How Important Is Marriage To Urban Educated India?

In an age where women earn their own bread, buy their own homes, pay their own bills, are emotionally cared for by their girlfriends, and prefer sex with a battery-operated toy that doesn’t even resemble a penis, the purpose of having men around is being debated.

Namrata Zakaria
Mar 23, 2023 04:25 IST
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I SPENT an evening earlier this week indulging in my favourite pastime. Telling a couple of cis het men how absolutely irrelevant they were.

“That’s nonsense”, they echoed, murmuring something about how long their marriages had lasted and how happy their wives were. Since their wives were not at the table with us, I didn’t let them speak for the ladies. Besides, almost every single married girlfriend of mine admits, most to their spouses too, that their vibrator was better than their husband.

My last comment had one of the gentlemen get up to leave the table. Except he sat down almost as soon as he realised no one was stopping him from going.

I don’t feel bad for these two, they are well into their 50s and have had their share of good years of marriage. Their wives were submissive long enough to realise they didn’t want to be submissive anymore. The men had had their children, successful careers, and dad bods, and had resigned to the fact that as long as their wives stayed, everything was ok.



Marriage for urban women

It’s the younger men I worry about. Most men under the age of 40 I know are struggling to find wives. The girls they are dating are not interested in getting married at all.


Why has marriage made itself unattractive, irrelevant even, to urban Indian women?

A 2022 report issued by the Ministry of Statistics and Programme Implementation found some worrying data regarding Indian marriages: the number of youths getting married was on the decline.

At my previous newspaper job, I was fortuitous to find myself in a room full of young autonomous women. One of them had just turned 30, and was being pressured by her relatives to ‘settle down’. Someone had introduced her to a suitable boy she began chatting with on Facebook. When he saw her photo, his first response was that she looked like an “angel”, making her cringe at the cheesy opening line.


Within a week, he had sent her a cake and some orchids to the office. She blocked him immediately, she said he didn’t have her permission to send flowers to her workplace, and had compromised her privacy in her office.

I was amazed, even envious, of her tenacity. Here was a girl – raised in Uttar Pradesh with English as her second language – feeling so fulfilled in her newsroom, she didn’t feel she had room for a silly half-grown romance.

Another reporter, 33, and also not educated in English, had just returned from her first international trip where she was invited for a fellowship. She had moved to Mumbai from her village and purchased a little studio apartment forself in the distant suburbs. She was happy with the too-long commute to work just because she could own her home. She had just started dating a medical student a little younger than her. She loved him visiting every Saturday night, but couldn’t wait for Sunday morning when he would leave. “He messes up my house, and leaves his wet towel on the bed,” she reasoned rather matter-of-factly.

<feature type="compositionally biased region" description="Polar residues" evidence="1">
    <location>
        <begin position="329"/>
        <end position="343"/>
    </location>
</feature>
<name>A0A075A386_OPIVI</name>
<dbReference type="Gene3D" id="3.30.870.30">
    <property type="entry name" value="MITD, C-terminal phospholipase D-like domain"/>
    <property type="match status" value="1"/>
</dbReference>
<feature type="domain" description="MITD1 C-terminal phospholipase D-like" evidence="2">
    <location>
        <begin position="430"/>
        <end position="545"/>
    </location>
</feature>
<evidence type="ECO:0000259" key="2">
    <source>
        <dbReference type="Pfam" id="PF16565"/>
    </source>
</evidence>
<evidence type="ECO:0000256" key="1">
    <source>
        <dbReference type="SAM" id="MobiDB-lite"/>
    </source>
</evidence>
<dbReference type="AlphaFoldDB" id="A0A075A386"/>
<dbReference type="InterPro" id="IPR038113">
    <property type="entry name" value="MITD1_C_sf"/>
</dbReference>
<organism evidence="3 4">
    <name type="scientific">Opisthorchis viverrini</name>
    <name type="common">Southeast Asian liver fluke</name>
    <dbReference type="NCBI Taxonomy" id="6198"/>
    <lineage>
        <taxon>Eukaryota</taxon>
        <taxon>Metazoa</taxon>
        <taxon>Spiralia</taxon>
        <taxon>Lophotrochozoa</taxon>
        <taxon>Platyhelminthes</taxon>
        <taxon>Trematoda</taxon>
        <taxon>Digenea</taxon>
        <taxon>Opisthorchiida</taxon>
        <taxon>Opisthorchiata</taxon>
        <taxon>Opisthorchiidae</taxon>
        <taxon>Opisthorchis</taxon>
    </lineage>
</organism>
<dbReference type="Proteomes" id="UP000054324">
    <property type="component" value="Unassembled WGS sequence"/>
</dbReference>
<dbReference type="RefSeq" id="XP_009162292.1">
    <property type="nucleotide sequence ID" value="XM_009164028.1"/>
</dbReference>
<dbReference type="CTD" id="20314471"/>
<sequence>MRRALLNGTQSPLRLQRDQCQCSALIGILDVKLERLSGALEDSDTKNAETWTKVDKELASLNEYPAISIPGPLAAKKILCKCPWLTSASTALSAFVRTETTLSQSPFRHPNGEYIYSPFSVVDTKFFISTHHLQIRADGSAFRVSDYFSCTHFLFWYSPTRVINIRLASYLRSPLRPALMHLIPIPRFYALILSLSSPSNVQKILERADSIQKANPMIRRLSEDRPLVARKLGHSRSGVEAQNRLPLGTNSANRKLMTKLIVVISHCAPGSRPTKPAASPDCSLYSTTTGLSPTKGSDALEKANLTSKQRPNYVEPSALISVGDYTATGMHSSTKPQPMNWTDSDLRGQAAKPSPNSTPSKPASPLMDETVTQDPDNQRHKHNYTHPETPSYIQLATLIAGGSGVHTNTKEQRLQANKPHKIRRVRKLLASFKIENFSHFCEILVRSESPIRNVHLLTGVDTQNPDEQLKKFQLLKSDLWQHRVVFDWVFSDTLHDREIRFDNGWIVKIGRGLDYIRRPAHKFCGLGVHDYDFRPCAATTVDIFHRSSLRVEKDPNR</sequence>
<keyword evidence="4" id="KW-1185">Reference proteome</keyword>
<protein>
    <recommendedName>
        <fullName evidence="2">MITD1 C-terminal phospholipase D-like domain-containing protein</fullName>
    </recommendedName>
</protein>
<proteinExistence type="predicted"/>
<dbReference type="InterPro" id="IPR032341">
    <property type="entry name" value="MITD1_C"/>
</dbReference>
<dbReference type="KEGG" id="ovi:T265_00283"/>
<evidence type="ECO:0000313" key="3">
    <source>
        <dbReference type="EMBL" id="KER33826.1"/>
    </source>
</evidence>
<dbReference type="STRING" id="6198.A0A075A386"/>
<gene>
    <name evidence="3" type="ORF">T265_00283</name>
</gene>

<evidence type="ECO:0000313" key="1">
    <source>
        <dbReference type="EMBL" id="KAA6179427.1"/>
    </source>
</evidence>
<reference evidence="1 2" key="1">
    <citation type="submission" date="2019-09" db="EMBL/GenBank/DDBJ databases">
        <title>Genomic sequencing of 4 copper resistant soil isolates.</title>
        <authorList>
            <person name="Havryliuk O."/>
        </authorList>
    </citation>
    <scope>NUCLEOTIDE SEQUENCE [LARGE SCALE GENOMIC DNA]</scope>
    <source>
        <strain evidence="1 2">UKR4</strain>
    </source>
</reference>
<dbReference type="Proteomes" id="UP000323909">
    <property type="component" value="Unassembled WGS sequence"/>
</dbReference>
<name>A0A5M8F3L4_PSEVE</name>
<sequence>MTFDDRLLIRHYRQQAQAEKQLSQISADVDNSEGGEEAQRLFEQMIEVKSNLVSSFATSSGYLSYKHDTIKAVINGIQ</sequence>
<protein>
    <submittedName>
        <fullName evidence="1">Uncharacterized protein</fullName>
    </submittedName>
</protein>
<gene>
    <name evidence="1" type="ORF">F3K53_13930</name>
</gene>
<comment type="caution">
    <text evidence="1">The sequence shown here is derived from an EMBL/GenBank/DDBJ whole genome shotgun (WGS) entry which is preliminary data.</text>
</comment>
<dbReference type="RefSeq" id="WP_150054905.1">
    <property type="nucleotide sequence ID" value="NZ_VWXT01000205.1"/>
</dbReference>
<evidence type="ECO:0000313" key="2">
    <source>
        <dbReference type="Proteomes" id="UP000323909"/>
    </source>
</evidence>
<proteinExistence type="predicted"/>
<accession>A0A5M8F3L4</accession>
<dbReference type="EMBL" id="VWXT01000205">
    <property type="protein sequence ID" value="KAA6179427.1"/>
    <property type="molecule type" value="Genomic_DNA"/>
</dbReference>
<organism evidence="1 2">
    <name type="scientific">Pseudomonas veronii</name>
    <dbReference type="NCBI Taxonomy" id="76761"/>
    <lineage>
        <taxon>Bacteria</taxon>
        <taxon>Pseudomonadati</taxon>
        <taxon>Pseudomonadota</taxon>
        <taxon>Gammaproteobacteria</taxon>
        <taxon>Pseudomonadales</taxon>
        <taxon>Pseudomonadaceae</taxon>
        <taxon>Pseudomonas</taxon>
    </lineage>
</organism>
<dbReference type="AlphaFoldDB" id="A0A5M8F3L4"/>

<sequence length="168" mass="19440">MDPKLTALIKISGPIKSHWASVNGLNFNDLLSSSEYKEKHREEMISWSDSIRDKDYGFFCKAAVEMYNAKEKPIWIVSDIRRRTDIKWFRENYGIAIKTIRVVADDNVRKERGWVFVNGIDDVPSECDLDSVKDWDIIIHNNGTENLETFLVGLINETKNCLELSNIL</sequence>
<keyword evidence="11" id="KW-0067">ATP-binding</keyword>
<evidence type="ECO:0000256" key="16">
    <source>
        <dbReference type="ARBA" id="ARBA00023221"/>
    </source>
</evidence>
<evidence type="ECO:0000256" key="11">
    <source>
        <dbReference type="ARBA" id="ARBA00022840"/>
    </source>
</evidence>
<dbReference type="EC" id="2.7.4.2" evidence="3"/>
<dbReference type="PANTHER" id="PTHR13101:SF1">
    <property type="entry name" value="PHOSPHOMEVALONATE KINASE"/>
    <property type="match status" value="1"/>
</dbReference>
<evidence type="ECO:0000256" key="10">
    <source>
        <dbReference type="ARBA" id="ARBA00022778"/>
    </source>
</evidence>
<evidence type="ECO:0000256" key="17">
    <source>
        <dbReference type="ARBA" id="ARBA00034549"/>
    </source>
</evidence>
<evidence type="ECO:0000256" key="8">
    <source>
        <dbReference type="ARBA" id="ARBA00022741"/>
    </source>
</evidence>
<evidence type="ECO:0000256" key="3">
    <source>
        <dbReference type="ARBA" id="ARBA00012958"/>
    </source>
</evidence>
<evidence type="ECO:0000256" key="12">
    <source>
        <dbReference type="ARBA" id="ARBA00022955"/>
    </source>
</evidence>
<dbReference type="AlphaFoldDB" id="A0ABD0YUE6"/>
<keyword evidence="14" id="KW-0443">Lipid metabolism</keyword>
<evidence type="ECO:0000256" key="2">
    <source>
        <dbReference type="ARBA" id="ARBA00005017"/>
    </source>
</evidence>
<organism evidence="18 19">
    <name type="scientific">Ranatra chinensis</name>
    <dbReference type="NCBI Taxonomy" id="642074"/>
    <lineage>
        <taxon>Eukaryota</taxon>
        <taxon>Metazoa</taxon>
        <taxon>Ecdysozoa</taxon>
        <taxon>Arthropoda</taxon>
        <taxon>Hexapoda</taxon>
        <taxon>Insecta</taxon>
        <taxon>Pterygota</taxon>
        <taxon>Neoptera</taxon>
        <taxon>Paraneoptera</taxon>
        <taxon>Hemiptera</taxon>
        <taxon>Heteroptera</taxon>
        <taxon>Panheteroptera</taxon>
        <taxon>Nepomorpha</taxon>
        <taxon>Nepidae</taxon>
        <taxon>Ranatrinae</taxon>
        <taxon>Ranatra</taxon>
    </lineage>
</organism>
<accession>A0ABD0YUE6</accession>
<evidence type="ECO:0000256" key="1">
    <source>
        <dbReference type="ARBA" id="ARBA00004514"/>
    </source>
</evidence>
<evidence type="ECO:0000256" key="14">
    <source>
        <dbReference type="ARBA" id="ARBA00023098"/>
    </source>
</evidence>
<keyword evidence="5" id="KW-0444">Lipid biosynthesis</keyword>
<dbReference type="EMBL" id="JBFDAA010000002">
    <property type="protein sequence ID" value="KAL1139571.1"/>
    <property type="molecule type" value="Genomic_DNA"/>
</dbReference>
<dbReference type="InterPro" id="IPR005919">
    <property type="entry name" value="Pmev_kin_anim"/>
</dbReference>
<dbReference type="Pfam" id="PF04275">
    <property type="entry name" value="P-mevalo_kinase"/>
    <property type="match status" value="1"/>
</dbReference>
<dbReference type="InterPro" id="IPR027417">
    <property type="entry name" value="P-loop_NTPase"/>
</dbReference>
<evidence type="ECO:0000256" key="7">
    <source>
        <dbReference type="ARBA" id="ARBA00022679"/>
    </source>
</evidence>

An increasing number of modern women are being disillusioned with the idea of men as long-term partners. In an age where they earn their own bread, buy their own homes, pay their own bills, are emotionally cared for by their girlfriends, and prefer sex with a battery-operated toy that doesn’t even resemble a penis, the purpose of having men around is being debated.

What exactly do men bring to the table? They aren’t the hunter-gatherers or providers and protectors of yore. While women continue to be caregivers and nurturers (for their parents/ girlfriends/ cats/ children they are raising solo), the man’s traditional role is diminishing.

I’m often reminded by a male friend’s assessment of the popular reality show ‘Keeping Up With The Kardashians’. He loathed the Kardashian-Jenners, he said, because all of them had had babies with the men they dated or married, only to dump them after the children came. It’s almost as if the men, according to him, were just baby-making machines to be disposed of soon after. Men seem to despise women who don’t “need” them.


Marriage has that uncanny habit of making the woman subordinate. Few women – whether financially independent or not – can bear playing a wide-eyed plaything to chauvinist egos for long.

Things are hard for women in careers: they are constantly battling patriarchal expectations of running a kitchen and raising kids while holding on to demanding jobs. Things are hard for those without careers too: even though Indian laws recognise ">marriage as an ‘economic partnership’, the bitsy maintenance or alimony amounts granted to them if they opt out ensures they stay in, regardless of the bitterness.

Marriage is stifling for working girls or stay-at-home girls.


So, women are evolving into their new social-cultural roles. If education and employment are encouraging them to be independent, opinionated, self-reliant and multi-tasking, they are stepping up. Whereas where are the new socio-cultural roles for men that allow them to be independent beings, to evolve into creatures that can live and thrive without women?

Views expressed by the author are their own

Suggested Reading: Deepika Padukone’s Professional Highs Need To Be Discussed, Not Her Marriage To Ranveer Singh


#Urban women #Marriages